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Published: May, 2014; Vol 10, Num 12

 

Apply Sunscreen Liberally and Frequently

LIUNA General
Secretary-Treasurer
and LHSFNA Labor
Co-Chairman
Armand E. Sabitoni

“Applying sunscreen to protect against skin cancer is a lot like washing your hands. It is essential to your health, it is easy to do and, when you work outside, it is something that must be done periodically throughout the day,” says LIUNA General Secretary-Treasurer and LHSFNA Labor Co-Chairman Armand E. Sabitoni. “Just like when you are at the beach or mowing the lawn, when work keeps you outside, it is important to pause every two hours – more frequently if you are sweating or getting wet – and reapply sunscreen. Skin cancer rates are climbing, but when you apply sunscreen liberally and frequently, you can protect your skin from the sun’s skin-damaging ultraviolet (UV) rays and reduce your risk for this disease.”

Sun Protection from the LHSFNA

Sun protection products and educational materials are available to LIUNA signatory employers, training centers, district councils and local unions through the LHSFNA's SunSense Program. Order these materials by clicking here for the 2014 SunSense order form or by calling 202-628-5465.

Skin cancer is the most common cancer in the United States and Canada. All skin tones and races are susceptible. In the U.S. alone, skin cancer kills  more than 12,000 people annually. The American Cancer Society estimates that before 2014 is over, more than 76,000 new cases of melanoma, the most serious type of skin cancer, will be diagnosed. More than three million new cases of basal and squamous cell skin cancer will also be diagnosed.

What makes these deaths and all instances of skin cancer particularly tragic is how easily the majority could be avoided. Liberally and frequently applying sunscreen and, whenever possible, minimizing midday sun exposures (even on overcast days) when the sun is strongest can help prevent most cases of skin cancer. Heredity, exposures to toxic chemicals and therapeutic radiation can also be factors for skin cancer, but most cases are caused by exposure to UV rays, and most of that comes from the sun.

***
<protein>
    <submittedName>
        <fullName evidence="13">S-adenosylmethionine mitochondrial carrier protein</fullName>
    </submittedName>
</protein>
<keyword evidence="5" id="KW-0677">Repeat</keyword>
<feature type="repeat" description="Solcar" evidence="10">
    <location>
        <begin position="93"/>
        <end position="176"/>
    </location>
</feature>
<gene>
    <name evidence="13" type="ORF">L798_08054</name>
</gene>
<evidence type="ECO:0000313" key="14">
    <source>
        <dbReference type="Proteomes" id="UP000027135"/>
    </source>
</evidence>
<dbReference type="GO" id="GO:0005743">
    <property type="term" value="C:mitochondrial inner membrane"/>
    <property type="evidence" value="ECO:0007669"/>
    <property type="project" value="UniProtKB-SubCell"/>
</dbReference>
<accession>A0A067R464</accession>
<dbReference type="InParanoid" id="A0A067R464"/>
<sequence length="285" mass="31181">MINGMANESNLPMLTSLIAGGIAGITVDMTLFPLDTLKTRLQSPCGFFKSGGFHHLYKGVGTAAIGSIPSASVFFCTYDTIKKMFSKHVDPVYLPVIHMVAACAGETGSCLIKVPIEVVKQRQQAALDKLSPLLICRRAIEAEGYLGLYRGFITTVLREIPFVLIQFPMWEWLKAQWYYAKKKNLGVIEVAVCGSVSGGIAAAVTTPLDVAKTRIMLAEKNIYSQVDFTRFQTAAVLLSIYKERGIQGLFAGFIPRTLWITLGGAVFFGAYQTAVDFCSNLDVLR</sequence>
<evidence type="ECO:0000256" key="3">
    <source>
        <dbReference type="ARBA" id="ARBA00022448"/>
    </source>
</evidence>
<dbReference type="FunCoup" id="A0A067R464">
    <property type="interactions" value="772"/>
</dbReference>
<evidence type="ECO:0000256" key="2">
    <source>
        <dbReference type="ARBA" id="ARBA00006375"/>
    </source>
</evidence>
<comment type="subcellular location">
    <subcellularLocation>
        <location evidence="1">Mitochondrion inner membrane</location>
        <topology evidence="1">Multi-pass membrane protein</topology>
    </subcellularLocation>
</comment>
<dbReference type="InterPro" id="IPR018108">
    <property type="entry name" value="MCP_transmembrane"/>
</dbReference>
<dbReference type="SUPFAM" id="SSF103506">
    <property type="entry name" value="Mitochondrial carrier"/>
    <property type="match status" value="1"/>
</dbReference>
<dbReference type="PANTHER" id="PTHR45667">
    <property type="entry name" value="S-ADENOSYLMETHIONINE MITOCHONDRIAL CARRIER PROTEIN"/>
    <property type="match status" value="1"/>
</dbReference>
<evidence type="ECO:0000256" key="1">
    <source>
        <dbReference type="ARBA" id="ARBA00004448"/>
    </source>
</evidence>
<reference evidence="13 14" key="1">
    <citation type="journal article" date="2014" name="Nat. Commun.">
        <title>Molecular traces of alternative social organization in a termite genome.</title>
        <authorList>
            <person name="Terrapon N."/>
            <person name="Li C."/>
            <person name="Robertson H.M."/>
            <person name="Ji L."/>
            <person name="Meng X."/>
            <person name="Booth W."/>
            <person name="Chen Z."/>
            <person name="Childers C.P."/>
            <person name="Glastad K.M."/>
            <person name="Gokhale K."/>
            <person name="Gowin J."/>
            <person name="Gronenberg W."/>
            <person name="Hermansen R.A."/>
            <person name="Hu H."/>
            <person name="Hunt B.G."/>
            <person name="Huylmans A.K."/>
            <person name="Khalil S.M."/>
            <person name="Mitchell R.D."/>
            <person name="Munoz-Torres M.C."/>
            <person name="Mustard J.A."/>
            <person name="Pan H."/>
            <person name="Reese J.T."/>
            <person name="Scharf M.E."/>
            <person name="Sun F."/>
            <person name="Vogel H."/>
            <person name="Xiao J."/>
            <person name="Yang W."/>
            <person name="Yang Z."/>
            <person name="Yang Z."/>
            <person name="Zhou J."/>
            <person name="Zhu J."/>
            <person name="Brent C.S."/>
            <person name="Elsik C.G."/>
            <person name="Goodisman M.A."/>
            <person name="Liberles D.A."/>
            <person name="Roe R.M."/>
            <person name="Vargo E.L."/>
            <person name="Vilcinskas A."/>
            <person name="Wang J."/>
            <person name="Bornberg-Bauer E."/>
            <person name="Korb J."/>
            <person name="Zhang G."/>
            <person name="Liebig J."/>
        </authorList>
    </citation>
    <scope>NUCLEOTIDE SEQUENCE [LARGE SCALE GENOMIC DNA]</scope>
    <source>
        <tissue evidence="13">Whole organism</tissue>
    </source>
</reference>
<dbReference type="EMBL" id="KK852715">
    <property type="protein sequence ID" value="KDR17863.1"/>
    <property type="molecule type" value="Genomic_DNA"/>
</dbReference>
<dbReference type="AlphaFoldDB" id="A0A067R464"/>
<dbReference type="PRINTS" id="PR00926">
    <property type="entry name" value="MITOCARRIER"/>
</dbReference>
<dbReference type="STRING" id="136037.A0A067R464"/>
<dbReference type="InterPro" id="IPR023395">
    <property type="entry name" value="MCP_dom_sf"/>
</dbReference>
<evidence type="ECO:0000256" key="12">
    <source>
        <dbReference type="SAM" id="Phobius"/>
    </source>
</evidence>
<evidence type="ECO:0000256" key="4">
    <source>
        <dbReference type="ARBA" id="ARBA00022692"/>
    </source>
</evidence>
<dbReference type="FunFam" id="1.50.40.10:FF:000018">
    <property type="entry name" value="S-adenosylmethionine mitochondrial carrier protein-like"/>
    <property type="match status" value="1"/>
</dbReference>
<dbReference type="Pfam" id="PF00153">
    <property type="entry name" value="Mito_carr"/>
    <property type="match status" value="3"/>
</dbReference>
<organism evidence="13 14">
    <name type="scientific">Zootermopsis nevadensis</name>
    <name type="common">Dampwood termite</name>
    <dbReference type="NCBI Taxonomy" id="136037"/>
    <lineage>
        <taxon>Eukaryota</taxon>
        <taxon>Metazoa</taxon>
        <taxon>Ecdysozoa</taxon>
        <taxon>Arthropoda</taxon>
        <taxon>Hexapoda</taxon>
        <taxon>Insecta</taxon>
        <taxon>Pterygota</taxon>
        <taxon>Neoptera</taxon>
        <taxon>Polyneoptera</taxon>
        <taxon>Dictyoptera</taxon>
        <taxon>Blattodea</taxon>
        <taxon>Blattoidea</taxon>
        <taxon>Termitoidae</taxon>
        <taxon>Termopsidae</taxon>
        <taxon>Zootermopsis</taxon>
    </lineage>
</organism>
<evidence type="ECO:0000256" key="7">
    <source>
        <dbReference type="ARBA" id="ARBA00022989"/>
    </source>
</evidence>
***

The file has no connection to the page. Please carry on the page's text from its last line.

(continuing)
Bob Marley

The face, ears, back, neck, arms and legs are common spots for skin cancer, but it can also develop on areas of the body that don’t get a lot of sun exposure. These include the palms, genitals, under fingernails and, as was the case with the melanoma that killed reggae musician Bob Marley, under a toenail.

The good news is that along with being highly preventable, skin cancer is also highly curable, if it is found early. The best way to detect skin cancer is to examine your skin regularly for changes in moles, freckles and skin growths and to have an annual skin check performed by your health care provider.

To encourage sun safety awareness as summer approaches and more people spend time outdoors, the National Council of Skin Cancer Prevention has designated the Friday before Memorial Day, May 23rd, as “Don't Fry Day.” Follow these tips on this day and every day to stay safe in the sun:

  • Liberally apply broad spectrum sunscreen and lip balm of SPF 30 or higher
  • Set the alarm on your watch or phone to remind you to reapply every two hours or sooner
  • Do not burn or tan
  • Seek shade
  • Wear sun-protective clothing including a wide-brimmed hat and wrap-around sunglasses
  • Be extra cautious near water, sand and snow as they intensify the sun’s burning rays

The LHSFNA conducts its annual SunSense campaign each May to remind LIUNA members about skin cancer risk and to encourage appropriate steps for protection. Materials, posters and additional information are available through the Fund’s online Publications Catalogue.

[Janet Lubman Rathner]